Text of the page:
Saturday, November 13, 2010

Anne Royall and the Nude President


A few centuries ago, the President of the United States of America did not have a security detail. He could slip out of the White House and do as he pleased. And it wasn't much of a problem until President Lincoln was murdered in 1865.

President John Quincy Adams was well know for one habit. He liked to swim nude everyday in the Potomac River. No big deal back then, right?

Anne Royall was a journalist. However, she was not treated well by most of the public. Who wanted a female journalist in the early 19th Century?

However, she scored a major success when she intruded on the morning swim of the President:

The Internet Public Library notes:

President Adams regularly swam nude in the Potomac River. Anne Royall, the first American professional journalist, knew of Adams' 5 A.M. swims. After being refused interviews with the president time after time, she went to the river, gathered his clothes and sat on them until she had her interview. Before this, no female had interviewed a president.

This appeared to be a sound approach. Ms. Royall got her wish. It is hard to imagine today but it is a part of presidential history.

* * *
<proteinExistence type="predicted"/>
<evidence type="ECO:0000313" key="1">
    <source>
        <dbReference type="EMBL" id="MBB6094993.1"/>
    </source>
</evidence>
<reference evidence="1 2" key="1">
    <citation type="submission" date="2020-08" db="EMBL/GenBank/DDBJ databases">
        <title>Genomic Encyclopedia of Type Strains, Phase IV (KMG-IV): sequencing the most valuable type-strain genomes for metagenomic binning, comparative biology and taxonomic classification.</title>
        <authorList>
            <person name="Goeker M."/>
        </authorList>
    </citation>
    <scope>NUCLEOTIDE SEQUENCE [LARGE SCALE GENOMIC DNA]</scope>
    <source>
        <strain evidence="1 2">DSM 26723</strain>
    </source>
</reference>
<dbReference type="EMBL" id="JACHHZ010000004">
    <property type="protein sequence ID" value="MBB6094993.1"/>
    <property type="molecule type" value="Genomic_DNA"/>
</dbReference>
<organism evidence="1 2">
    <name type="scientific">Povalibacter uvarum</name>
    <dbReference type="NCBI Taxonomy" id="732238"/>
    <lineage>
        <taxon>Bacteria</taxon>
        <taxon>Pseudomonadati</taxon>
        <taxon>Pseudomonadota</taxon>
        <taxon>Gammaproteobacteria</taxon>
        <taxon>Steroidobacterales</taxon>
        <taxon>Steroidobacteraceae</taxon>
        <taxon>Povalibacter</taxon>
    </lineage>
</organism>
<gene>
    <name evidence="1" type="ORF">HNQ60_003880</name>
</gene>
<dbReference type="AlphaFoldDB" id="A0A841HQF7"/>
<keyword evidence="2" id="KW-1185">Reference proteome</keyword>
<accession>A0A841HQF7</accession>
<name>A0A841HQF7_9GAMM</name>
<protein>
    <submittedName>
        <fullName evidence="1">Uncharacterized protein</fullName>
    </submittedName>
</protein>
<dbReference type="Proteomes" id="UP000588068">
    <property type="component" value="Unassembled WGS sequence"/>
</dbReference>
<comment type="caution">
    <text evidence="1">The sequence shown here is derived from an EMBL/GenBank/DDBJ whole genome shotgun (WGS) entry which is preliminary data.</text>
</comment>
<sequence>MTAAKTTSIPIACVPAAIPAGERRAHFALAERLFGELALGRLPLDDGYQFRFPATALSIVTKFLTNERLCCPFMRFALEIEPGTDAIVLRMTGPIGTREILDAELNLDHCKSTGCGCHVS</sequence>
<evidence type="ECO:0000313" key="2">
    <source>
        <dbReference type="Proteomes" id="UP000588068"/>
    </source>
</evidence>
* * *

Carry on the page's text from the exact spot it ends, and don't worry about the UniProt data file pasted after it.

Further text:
1 comment:

Mark said...

In honor of President Adams, I also went SDing in the Potomac River . . . just off Theodore Roosevelt Island, 200 yard down stream from the wooden pedestrian bridge, on Friday morning, 13 May 2011, and it could not have been more delightful. I found the water (alas, I left my thermometer back at the apartment of my cousin James, for whose graudation from Geo Washington University, I came to DC for the week-end)remarkably warm, well, cool, but certainly not cold. The brown, cloudy water had a visibility of about two feet, but no bad odor. Of course, I did not taste it, but did scratch my leg, which drew blood, when I struck a submerged branch. I would have swum out into the middle of the channel, but given my bare condition, hugged the shore, 20 feet away. The experience was an unalloyed pleasure, and gave me one more river to add to my list for SDing, i.e., three of which are a) Urubamba - Peru, headwater of the Amazon, b) Colorado - Arizona, c) San Juan/Green, tributaries of the Colorado, in Utah,d) Snake in Idaho, e) Salt/Verde in Arizona, only to swim in the 300 cfs Sycamore Creek with a buddy in which he nearly drowned after being ejected from our rubber two-man raft in March 2007. MFB

PS I asked to fishermen who I found fishing along the opposite bank of the Potomac whether they had ever eaten any of the bass/cat fish they had caught, and both answered no, expressing the fear that the fish contained dangerously high levels of chemicals.